Geomorphic influences on the contribution of vegetation to soil C accumulation and accretion in Spartina alterniflora marshes
- 1Department of Oceanography and Coastal Sciences, Louisiana State University, Baton Rouge, LA 70803, USA
- 2Department of Agricultural and Environmental Sciences, University of Rostock, Rostock, 18051, Germany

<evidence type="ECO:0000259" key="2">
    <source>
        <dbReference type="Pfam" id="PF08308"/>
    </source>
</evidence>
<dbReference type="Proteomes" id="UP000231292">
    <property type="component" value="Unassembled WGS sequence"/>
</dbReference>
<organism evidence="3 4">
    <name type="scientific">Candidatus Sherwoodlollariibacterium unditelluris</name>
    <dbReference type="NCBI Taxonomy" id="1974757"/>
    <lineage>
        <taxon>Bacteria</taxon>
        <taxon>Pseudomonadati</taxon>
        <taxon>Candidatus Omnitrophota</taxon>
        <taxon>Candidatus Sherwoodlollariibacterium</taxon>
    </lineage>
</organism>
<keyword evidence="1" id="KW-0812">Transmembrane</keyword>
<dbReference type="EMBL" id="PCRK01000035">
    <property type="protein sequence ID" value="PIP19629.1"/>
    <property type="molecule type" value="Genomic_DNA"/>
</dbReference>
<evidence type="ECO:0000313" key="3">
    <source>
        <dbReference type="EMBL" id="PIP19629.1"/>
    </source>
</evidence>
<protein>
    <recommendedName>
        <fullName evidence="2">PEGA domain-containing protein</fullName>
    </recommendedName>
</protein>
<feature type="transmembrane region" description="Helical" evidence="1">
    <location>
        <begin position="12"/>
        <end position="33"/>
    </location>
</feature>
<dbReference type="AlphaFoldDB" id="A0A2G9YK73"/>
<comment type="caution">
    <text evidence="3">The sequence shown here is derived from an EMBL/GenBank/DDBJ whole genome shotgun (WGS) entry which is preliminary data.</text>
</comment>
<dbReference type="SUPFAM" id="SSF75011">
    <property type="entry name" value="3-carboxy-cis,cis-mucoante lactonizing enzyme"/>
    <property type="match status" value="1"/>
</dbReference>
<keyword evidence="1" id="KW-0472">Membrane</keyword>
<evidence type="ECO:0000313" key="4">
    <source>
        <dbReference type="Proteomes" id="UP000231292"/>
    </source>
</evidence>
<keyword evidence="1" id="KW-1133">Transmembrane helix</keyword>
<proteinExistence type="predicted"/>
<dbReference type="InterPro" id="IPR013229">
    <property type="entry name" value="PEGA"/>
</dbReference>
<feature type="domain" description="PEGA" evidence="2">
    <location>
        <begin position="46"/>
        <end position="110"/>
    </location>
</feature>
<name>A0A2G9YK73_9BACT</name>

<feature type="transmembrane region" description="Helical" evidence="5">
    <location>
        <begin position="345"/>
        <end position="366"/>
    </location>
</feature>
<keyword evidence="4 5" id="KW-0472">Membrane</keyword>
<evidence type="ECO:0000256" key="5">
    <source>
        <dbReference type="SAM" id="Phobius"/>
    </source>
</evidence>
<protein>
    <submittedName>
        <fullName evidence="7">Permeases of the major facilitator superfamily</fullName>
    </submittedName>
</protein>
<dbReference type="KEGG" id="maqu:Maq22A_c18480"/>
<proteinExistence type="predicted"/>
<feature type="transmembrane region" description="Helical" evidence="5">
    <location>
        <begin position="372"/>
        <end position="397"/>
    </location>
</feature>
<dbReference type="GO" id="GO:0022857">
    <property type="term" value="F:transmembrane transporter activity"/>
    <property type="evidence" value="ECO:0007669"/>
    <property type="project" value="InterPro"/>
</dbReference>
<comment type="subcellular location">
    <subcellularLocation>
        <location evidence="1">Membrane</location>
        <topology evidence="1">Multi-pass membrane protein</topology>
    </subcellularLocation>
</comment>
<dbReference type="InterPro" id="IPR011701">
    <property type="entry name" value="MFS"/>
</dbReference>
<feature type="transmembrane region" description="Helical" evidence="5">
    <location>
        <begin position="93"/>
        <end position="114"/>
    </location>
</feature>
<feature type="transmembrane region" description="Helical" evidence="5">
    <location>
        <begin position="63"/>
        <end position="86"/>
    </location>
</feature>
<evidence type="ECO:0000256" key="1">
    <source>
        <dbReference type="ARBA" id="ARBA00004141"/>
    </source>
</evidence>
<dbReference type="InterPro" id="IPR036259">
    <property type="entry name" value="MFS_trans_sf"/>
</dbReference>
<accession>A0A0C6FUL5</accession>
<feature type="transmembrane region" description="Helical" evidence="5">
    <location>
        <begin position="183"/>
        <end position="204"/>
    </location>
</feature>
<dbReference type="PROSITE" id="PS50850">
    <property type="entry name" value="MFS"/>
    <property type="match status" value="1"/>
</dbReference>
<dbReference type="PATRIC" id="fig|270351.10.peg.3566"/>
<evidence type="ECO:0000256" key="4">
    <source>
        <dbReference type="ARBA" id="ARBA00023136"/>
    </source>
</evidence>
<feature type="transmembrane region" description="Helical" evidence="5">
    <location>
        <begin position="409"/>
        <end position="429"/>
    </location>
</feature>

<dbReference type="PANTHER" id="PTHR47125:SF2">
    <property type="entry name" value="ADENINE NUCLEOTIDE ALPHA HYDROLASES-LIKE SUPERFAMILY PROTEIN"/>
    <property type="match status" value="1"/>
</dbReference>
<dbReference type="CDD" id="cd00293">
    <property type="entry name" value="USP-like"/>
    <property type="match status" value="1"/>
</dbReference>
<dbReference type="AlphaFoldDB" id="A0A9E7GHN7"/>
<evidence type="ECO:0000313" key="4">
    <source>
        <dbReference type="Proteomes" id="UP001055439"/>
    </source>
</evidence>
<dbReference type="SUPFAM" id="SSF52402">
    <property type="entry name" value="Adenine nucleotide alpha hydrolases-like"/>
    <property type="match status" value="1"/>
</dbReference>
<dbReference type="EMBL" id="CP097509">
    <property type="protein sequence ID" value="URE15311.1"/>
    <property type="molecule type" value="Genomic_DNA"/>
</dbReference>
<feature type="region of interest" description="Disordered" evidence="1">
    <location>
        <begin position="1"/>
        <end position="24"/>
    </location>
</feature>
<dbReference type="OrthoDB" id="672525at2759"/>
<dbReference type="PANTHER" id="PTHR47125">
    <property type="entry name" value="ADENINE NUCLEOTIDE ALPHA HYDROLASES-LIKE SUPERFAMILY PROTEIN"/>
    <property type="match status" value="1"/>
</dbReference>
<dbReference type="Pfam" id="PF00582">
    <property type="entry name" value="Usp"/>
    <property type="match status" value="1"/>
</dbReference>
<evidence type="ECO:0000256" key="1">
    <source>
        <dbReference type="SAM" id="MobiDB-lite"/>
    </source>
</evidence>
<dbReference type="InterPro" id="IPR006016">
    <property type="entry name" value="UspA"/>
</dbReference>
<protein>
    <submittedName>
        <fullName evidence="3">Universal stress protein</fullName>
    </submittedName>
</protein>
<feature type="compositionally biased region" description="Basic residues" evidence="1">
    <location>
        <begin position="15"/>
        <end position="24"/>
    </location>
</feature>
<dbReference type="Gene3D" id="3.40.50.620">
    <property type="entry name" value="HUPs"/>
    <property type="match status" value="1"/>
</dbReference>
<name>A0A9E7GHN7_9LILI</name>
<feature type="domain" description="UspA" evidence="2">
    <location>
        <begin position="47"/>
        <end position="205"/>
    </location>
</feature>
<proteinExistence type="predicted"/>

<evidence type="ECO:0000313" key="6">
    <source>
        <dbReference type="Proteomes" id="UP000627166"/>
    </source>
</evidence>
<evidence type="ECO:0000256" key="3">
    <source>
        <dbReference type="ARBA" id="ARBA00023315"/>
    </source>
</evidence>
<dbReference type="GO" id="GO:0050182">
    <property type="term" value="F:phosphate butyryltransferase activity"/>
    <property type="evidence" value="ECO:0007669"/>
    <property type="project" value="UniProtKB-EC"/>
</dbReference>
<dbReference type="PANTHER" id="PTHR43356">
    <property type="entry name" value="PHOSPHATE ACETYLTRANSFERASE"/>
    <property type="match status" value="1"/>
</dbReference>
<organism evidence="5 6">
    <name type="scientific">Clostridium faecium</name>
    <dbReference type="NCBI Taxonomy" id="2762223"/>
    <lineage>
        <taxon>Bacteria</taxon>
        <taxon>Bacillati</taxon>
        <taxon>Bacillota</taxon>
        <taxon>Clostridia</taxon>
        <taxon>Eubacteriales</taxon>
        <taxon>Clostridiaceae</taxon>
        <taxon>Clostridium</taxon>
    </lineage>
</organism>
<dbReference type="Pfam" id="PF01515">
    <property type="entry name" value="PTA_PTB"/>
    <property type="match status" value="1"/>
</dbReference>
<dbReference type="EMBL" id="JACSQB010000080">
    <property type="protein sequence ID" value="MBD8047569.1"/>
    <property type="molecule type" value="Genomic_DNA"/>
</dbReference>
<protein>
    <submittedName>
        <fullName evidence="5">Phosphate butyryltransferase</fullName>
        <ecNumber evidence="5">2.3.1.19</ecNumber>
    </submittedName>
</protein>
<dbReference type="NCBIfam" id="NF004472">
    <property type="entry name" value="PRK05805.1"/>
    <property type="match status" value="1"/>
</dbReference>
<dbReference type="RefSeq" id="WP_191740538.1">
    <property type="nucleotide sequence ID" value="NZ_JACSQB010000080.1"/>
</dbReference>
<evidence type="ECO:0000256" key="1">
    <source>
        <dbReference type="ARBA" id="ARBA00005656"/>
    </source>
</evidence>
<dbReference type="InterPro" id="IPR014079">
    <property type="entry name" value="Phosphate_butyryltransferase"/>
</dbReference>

Abstract. Salt marshes are important hotspots of long-term belowground carbon (C) storage, where plant biomass and allochthonous C can be preserved in the soil for thousands of years. However, C accumulation rates, as well as the sources of C, may differ depending on environmental conditions influencing plant productivity, allochthonous C deposition, and C preservation. For this study, we examined the relationship between belowground root growth, turnover, decay, above- and belowground biomass, and previously reported longer-term rates of total, labile, and refractory organic C accumulation and accretion in Spartina alterniflora-dominated marshes across two mid-Atlantic, US estuaries. Tidal range, long-term rates of mineral sedimentation, C accumulation, and accretion were higher and salinities were lower in marshes of the coastal plain estuary (Delaware Bay) than in the coastal lagoon (Barnegat Bay). We expected that the conditions promoting high rates of C accumulation would also promote high plant productivity and greater biomass. We further tested the influence of environmental conditions on belowground growth (roots + rhizomes), decomposition, and biomass of S. alterniflora. The relationship between plant biomass and C accumulation rate differed between estuaries. In the sediment-limited coastal lagoon, rates of total, labile, and refractory organic C accumulation were directly and positively related to above- and belowground biomass. Here, less flooding and a higher mineral sedimentation rate promoted greater above- and belowground biomass and, in turn, higher soil C accumulation and accretion rates. In the coastal plain estuary, the C accumulation rate was related only to aboveground biomass, which was positively related to the rate of labile C accumulation. Soil profiles indicated that live root and rhizome biomass was positively associated with labile C density for most marshes, yet high labile C densities below the live root zone and in marshes with high mineral sedimentation rates and low biomass signify the potential contribution of allochthonous C and the preservation of labile C. Overall, our findings illustrate the importance of sediment supply to marshes both for promoting positive plant-C accumulation-accretion feedbacks in geomorphic settings where mineral sediment is limiting and for promoting allochthonous inputs and preservation of labile C leading to high C accumulation and accretion rates in geomorphic settings where sediment supply is abundant.